Starting up in biotech is hard. And expensive. But not as much as you might think.
Over the past two decades, the costs of biotechnology research have been cratering. Never has there been a better time to launch a biotech startup to address the most pressing challenges of our time.
Of course, starting up isn’t the goal — it’s the first of many steps to success in your endeavor. It won’t be cheap, especially if your idea is in the clinical space — but you can vastly increase your chances of success by operating on a principle of lean, efficient iteration as you move toward the next milestone that you need to persuade investors to join, and stay with, your company.
No rules are universal, but here are 5 basic principles to keep in mind as you look to launch your startup biotech:
1. Trust no one
Whenever you start a business, the first thing that happens is that various people start trying to put their hands in your pockets.
There are many vendors and partners you will need to interact with over the coming months and years — including suppliers, service providers, and possibly a tech transfer department or two. While it’s important to develop good relationships with your key partners, always remember that the only person who has your business and its success as their #1 priority is you.
Sales people get paid to make sales. Lawyers need to persuade you to pay for their [very expensive] advice & services. Tech transfer exists to maximize the value of their institution’s IP to that institution. All these people may be necessary partners as you move forward, so you need to cultivate positive relationships with them — but understand that they are all acting in their own interests, and you are the only person qualified to make the best decisions for your company.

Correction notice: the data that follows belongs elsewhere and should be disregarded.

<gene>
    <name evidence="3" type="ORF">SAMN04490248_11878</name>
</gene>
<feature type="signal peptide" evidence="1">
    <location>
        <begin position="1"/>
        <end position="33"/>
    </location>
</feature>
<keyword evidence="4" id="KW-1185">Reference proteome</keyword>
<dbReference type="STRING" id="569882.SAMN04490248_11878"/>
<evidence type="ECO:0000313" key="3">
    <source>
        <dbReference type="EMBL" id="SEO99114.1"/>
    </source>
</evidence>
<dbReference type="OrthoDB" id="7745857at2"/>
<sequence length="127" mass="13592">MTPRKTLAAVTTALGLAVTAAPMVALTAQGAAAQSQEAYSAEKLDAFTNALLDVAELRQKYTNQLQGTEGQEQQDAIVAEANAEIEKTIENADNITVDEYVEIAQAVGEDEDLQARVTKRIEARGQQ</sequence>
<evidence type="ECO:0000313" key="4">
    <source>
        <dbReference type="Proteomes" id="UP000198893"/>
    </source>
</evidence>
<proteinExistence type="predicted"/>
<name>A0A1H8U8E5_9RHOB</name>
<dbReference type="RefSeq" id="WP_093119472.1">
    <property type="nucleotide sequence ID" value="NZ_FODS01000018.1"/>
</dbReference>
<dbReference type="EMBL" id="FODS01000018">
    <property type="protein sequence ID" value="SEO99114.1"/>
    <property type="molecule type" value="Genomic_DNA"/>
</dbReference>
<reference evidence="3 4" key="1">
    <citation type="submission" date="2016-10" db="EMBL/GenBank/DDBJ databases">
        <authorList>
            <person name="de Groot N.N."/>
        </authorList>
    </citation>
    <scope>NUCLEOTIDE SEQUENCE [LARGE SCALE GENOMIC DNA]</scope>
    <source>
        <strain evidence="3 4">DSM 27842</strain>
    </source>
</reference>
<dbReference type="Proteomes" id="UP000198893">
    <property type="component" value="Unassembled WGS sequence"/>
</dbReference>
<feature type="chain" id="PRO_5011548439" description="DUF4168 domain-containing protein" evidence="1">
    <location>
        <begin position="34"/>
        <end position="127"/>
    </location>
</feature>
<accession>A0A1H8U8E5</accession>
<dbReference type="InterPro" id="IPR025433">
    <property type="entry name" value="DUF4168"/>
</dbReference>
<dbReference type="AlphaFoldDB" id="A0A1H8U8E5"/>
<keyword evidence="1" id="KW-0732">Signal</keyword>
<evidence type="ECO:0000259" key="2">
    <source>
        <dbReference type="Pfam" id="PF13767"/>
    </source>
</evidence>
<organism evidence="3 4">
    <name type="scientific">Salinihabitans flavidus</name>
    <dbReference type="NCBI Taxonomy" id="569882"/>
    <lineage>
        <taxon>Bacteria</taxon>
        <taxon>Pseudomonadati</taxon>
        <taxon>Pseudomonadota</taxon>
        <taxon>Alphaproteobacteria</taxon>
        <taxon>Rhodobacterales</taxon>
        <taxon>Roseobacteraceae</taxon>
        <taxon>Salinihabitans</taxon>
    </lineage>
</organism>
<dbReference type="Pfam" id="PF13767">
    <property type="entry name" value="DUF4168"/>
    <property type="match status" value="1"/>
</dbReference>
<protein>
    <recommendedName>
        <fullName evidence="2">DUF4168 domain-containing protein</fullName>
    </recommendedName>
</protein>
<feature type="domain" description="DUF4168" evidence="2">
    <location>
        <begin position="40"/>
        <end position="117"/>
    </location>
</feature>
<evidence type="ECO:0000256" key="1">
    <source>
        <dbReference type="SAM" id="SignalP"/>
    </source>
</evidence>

2. Learn how much things actually cost
One of the biggest challenges for new biotechs with founders who are fresh out of academia is learning how much you really need to pay for equipment, supplies, and services. Equipment manufacturers and biochemical suppliers are notoriously guarded about even the “list price” for their products, let alone their margins and ability to absorb discounts. The one thing that you can be sure of is that their real cost is much lower than you think.
Learn to comparison shop. Get at least 3 quotes for any piece of equipment or machinery, even if you think that you already know exactly what you need. Don’t be afraid to haggle or ask for deeper discounts — some suppliers will even let you “try before you buy” or lease-to-own major equipment just to close a deal with a new customer.